Thursday, May 27, 2010

Cemetery Plots, Synagogues, Landsmanschaft Societies and NY State Law

Does JTS have information in the synagogue archives that will help me sell the unused cemetery plots that my grandparents purchased in 1937 through a synagogue which is no longer in existence (the Brooklyn Jewish Center). The cemetery is in Queens, I live in Georgia, and I am the only living descendent of my grandparents. The cemetery says that I do not have the right to sell the plots; only the (defunct) synagogue has that right.

Answer: JTS's Ratner Center Archives indeed holds archives of the Brooklyn Jewish Center and the archives other Conservative synagogues and their rabbis. This archive includes cemetery files, and partial records of deeds and plots.

However, there is a missing link: who can act on behalf of the defunct synagogue? Or does the law require the cemetery to purchase the plots directly from the grandson?

In this case, the New York State Department of State, Division of Cemeteries can handle the situation. According to their Cemetery Bulletin, the lot owner must offer to sell the lot back to the cemetery at the original purchase price plus 4 percent simple interest per annum.

We'd like to thank the Community Association for At-Risk Jewish Cemeteries (CAJAC) for assisting with this query.

For families needing to handle other cemetery plot issues, including arranging permission for a burial in cases where the plots were purchased early in the 20th century through a no-longer-extant landsmanschaft group, we suggest you contact the Office of Miscellaneous Estates, in the Liquidation Bureau of the New York State Insurance Department 212-341-6400.

As this New York Times article explains, the Office of Miscellaneous Estates quickly untangles the legalities and acts as a surrogate for the now-defunct landsmaschaft societies to settle issues regarding burials and cemetery plots--permitting a timely burial.

Monday, May 24, 2010

Document of Conversion to Judaism

Question: I would like to know what a teudat giyur (a document issued by a rabbinic court testifying to someone's conversion to Judaism) looks like. Can you recommend a book that would contain an example of such a document?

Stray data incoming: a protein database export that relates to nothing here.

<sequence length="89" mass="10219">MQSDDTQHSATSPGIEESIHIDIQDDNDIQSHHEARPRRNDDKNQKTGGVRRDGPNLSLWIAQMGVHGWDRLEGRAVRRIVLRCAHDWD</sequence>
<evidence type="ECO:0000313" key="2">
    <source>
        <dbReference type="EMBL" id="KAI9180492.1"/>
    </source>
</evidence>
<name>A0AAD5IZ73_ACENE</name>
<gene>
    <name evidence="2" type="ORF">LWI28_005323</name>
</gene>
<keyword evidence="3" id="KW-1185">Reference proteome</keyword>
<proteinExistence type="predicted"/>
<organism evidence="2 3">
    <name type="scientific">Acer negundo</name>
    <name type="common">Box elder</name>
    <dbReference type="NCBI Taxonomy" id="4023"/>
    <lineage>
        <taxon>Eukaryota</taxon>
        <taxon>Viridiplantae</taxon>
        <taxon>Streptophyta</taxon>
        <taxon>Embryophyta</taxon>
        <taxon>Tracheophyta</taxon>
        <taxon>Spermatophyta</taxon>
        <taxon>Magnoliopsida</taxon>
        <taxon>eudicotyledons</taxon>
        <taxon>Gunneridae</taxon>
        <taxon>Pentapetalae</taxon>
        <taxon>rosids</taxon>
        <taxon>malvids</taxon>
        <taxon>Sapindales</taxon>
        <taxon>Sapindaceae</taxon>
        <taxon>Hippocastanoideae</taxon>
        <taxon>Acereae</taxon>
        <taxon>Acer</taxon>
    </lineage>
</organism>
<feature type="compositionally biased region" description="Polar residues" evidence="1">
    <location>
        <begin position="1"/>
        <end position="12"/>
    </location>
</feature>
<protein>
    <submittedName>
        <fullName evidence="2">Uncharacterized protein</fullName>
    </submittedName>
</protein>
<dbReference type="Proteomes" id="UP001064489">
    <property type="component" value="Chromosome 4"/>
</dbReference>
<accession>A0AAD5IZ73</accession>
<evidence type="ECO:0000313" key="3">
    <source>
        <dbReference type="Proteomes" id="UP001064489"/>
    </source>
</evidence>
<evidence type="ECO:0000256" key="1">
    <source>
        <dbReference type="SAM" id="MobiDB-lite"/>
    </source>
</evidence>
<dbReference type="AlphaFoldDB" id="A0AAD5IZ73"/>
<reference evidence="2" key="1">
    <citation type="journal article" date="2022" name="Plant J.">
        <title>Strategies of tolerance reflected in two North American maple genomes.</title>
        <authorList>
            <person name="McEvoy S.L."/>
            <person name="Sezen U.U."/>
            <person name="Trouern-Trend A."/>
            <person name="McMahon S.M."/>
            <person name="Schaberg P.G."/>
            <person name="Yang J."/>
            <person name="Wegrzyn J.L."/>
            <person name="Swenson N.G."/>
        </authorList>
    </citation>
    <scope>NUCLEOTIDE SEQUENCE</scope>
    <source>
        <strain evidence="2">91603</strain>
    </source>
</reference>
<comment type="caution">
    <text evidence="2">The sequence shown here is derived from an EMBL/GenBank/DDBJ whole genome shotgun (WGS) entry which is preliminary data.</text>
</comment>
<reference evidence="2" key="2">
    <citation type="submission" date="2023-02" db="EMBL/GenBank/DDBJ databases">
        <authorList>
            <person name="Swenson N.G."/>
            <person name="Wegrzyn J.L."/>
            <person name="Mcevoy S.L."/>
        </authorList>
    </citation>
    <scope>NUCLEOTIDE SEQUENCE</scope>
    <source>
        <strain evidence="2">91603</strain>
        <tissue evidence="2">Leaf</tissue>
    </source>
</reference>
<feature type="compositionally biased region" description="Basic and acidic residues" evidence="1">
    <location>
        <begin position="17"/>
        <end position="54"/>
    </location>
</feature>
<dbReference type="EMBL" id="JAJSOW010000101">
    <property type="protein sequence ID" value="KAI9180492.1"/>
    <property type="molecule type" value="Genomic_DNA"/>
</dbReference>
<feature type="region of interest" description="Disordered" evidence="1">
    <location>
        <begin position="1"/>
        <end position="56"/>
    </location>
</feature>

Answer: An example of a teudat giyur is found in the work Gerut ke-hilkhatah by Shemuel Eliezer Shtern on p.86-87 [Bene Beraḳ : Mekhon Mayim ḥayim, 1998 - BM729.P7 S8 1998]. Various conversion related teudot are also found in vol.2, p.J-39 – J-70 of the Conservative movement’s Moreh Derekh [New York : The Rabbinical Assembly, 758, 1998 - BM676 .M66 1998].

Thursday, May 13, 2010

Israel Najara's Piyut Yaarat Dvash יערת דבש

Question: "Youtube has a rousing and exquisite version" of the piyyut Yaarat Dvash יערת דבש with Moshe Haboucha singing and playing the oud. This piyyut is so compelling, I would like to find more information about it, and its author Israel Najara.

Detailed information about this piyyut is available in Hebrew on the outstanding "Invitation to Piyut" website. It provides the piyut text, photos of the text from a manuscript and early printings, word-by-word commentary on the text, short essays on its meaning and poetic art, and a biography of Najara. Click the MELODIES and MORE RENDITIONS buttons to hear 10 different recordings of this piyyut in the Algerian, Babylonian [Iraqi] and Moroccan traditions. Click on NOTES to retrieve the score of the melody in the Babylonian tradition. A background article on the poetry and piyutim of the Babylonian Jewish community is also available.

The Thesaurus of Jewish Music, from the Hebrew University, provides links to a series of biographical articles about Najara in English, and web-based recordings of other Najara piyyutim .

Many Hebrew articles about Najara and his writings are listed in RAMBI, by searching for נגארה as the subject.

Monday, May 3, 2010

Scholarly/Critical Edition of RaMBaM's Mishneh Torah

Question: Can you suggest a scholarly/critical edition of RaMBaM's Mishneh Torah?

Answer: The Shabse Frenkel edition of the Mishneh Torah [Nyu Yorḳ : Ḳehilat Bene Yosef, 1975-], is complete and has extensive textual variants listed on the side of the page and, especially, in the back of the volume. The RaMBaM Meduyak [Maʻaleh Adumim : Hotsaʾa Shilat, 2004 -], edited by Yitshak Shilat, is devoted to producing a critical “meduyak” edition of the Mishneh Torah. I do not believe it has been completed yet. However, a good number of volumes have been done already and it may be completed soon.

Sunday, May 2, 2010

Torah Scroll Preservation

Question: I am putting together a storage cabinet in which our small congregation will store its Torah between services, since we do not have a permanent shul. Can you tell me what optimal storage conditions for parchment are.
Answer: The most important considerations for storing a Torah scroll, as far as preservation is concerned, are constant temperature and constant humidity. Changes in temperature and humidity will cause the parchment and ink to contract and expand, and the parchment will contract/expand at a different rate from that of the ink--resulting in the ink separating from the parchment.
The optimal temperature is 70 degrees F; optimal humidity is 55%.
Also, the scroll should not be exposed to light, as light would cause the ink to fade.